Since CD47 ligation by TSP1 had detrimental effects on T cell activation and proliferation, we examined how TSP1 would impact T cell antitumor function. Effector (E) Pmel-1 CD8+ T cells were cocultured with target (T) B16 melanoma cells to examine target cell viability through normalized cell index and percent cytolysis quantifications. Pmel-1 CD8+ T cells exposed to TSP1 had decreased cytolytic activity against the B16 cells compared with the control (figure 3C,F), allowing B16 melanoma cells to continue to grow and increase target cell index (figure 3C,D). It should be noted that TSP1 had no impact on B16 melanoma cell viability, validating that TSP1 limits CD8+ T cell effector function through its interaction with CD47 (online supplemental figure 2G). Additionally, targeting CD47 had no significant impact on Pmel-1 CD8+ T cell antitumor function compared with control Pmel-1 CD8+ T cells (figure 3C–F). However, CD47 targeted Pmel-1 CD8+ T cells exposed to TSP1 continued their cytolytic activity against B16 melanoma cells (figure 3E,F), causing target cell index to decrease (figure 3C,D).
CD47 expression regulates glycolysis of cytotoxic T cells exposed to TSP1
T cells lacking CD47 expression have enhanced bioenergetics compared with CD47 expressing T cells under an irradiated stressed-induced environment.19 Therefore, we examined how CD47 expression impacted the bioenergetics of T cells, specifically glycolysis of CD8+ T cells as activated T cells shift from oxidative phosphorylation to glycolysis to obtain a cytotoxic phenotype with antitumor functionalities.4–7 CD47- Jurkat T cells had an increase in ECAR compared with WT Jurkat T cells (figure 4A). When further quantified, CD47- Jurkat T cells had an increase in both the rate and overall glycolysis compared with WT Jurkat T cells (figure 4B,C). We next examined how CD47 expression impacts glycolysis of activating CD8+ T cells. Pre activation, cd47-/- CD8+ T cells had increased glycolytic rate compared with WT CD8+ T cells, validating the results above in primary CD8+ T cells (figure 4D,E). Successively, once the CD8+ T cells were activated, the ECAR and glycolytic rate continued to increase in cd47-/- CD8+ T cells compared with WT CD8+ T cells (figure 4D,E). Lastly, we observed the impact of TSP1 on glycolysis of antigen-mediated activation of Pmel-1 CD8+ T cells. Targeting CD47 increased ECAR of Pmel-1 CD8+ T cells compared with control Pmel-1 CD8+ T cells (figure 4F). On the other hand, Pmel-1 CD8+ T cells exposed to TSP1 had a decrease in ECAR compared with control Pmel-1 CD8+ T cells (figure 4F). However, glycolysis was restored in CD47 targeted Pmel-1 CD8+ T cells exposed to TSP1 as increased ECAR was observed compared with TSP1 treated Pmel-1 CD8+ T cells (figure 4F).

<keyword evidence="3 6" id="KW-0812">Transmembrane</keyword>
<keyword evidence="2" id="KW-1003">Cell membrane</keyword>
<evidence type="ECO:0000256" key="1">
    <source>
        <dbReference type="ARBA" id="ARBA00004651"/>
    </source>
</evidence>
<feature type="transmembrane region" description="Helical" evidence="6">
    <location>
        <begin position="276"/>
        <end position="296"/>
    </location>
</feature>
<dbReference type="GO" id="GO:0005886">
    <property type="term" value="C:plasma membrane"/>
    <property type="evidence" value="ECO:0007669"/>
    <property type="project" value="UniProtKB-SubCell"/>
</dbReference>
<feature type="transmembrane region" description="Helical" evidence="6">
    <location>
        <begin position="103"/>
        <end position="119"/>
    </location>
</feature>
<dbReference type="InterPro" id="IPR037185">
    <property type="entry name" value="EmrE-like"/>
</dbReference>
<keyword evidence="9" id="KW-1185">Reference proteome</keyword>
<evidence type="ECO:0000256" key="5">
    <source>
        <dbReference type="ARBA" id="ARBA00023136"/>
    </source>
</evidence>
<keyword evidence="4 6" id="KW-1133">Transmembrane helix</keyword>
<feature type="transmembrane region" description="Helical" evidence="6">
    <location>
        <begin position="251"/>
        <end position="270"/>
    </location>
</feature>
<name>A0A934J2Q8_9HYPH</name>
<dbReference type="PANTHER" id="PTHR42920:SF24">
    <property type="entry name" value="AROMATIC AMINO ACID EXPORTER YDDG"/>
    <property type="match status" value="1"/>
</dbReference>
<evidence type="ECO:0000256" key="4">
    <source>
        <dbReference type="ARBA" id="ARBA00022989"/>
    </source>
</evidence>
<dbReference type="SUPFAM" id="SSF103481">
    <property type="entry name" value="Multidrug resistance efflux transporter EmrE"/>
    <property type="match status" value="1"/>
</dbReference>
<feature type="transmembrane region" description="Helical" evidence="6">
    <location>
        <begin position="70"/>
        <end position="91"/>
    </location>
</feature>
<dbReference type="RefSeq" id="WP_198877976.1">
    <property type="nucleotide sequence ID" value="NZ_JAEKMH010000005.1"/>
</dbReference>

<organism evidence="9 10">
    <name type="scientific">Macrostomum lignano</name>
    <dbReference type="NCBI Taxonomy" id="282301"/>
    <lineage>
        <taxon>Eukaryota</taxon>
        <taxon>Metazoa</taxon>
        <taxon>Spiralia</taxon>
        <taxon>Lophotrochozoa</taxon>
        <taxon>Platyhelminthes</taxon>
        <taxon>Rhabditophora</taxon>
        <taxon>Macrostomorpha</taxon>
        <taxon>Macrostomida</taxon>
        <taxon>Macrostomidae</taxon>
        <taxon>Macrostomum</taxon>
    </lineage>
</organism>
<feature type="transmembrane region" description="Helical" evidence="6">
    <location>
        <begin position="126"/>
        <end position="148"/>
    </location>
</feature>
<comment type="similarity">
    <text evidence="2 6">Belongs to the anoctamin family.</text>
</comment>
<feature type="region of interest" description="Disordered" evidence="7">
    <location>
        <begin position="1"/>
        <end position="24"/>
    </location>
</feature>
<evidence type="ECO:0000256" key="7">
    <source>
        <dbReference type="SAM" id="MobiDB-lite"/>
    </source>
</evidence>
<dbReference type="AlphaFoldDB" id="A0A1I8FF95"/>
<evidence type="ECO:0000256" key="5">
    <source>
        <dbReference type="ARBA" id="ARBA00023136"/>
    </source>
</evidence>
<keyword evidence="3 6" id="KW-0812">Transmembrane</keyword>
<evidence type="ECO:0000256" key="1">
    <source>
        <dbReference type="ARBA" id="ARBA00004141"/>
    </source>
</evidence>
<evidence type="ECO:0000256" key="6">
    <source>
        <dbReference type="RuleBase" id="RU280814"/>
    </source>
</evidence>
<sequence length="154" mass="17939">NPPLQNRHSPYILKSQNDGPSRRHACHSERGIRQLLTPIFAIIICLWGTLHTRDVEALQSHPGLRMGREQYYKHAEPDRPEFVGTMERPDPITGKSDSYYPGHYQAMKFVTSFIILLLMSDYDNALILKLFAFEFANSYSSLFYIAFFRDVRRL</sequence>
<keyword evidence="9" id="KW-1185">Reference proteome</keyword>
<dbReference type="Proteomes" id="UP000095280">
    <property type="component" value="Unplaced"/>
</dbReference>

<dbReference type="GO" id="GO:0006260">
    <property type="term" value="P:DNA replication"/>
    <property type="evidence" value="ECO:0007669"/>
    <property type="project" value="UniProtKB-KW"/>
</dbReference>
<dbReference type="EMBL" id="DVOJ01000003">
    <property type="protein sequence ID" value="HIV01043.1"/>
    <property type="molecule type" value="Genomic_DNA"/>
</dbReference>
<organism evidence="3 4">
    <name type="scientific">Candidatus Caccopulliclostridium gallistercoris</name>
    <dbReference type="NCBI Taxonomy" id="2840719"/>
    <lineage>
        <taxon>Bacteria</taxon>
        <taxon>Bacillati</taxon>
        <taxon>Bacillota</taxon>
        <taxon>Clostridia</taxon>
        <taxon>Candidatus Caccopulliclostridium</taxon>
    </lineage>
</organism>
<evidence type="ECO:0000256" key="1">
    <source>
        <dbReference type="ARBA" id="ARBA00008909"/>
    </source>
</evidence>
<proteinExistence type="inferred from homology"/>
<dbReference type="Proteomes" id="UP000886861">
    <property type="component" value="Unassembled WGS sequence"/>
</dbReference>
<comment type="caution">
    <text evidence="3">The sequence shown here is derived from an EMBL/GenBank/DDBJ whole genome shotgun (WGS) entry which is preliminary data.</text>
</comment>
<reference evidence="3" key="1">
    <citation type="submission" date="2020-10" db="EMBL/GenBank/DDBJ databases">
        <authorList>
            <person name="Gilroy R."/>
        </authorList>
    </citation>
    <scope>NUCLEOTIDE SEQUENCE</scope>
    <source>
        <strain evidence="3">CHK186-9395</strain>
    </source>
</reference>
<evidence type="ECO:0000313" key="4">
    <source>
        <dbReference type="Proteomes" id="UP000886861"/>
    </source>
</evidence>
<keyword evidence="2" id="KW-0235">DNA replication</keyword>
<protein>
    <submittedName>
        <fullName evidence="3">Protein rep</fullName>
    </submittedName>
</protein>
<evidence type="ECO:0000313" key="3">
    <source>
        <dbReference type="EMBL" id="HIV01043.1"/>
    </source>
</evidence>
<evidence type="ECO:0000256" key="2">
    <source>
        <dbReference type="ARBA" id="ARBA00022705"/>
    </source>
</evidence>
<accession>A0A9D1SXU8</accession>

Elevated TSP1 and CD47 expression in human melanoma patients receiving immune checkpoint blockade therapy
Biomarkers are needed to predict patient response to immune checkpoint blockade therapies. Therefore, we examined the plasma and PBMC of a cohort of melanoma patients receiving anti-PD-1 treatment to determine if TSP1 and CD47 could be potential biomarkers of response (figure 5A). scRNA-seq of PBMC displayed increased gene expression of TSP1 located in the circulating monocyte cell population (CD68+, CD163+) of both responding and non-responding patients receiving anti-PD-1 therapy (figure 5B). Although TSP1 gene expression shifted in both patient populations after the first cycle of anti-PD-1 therapy, the non-responding patient cohort had a two-fold increase in TSP1 gene expression (figure 5C). This was further validated by examining circulating TSP1 protein levels in the plasma of this patient cohort, where non-responding patients had a significant increase in TSP1 protein levels post-therapy while responding patients did not (figure 5D).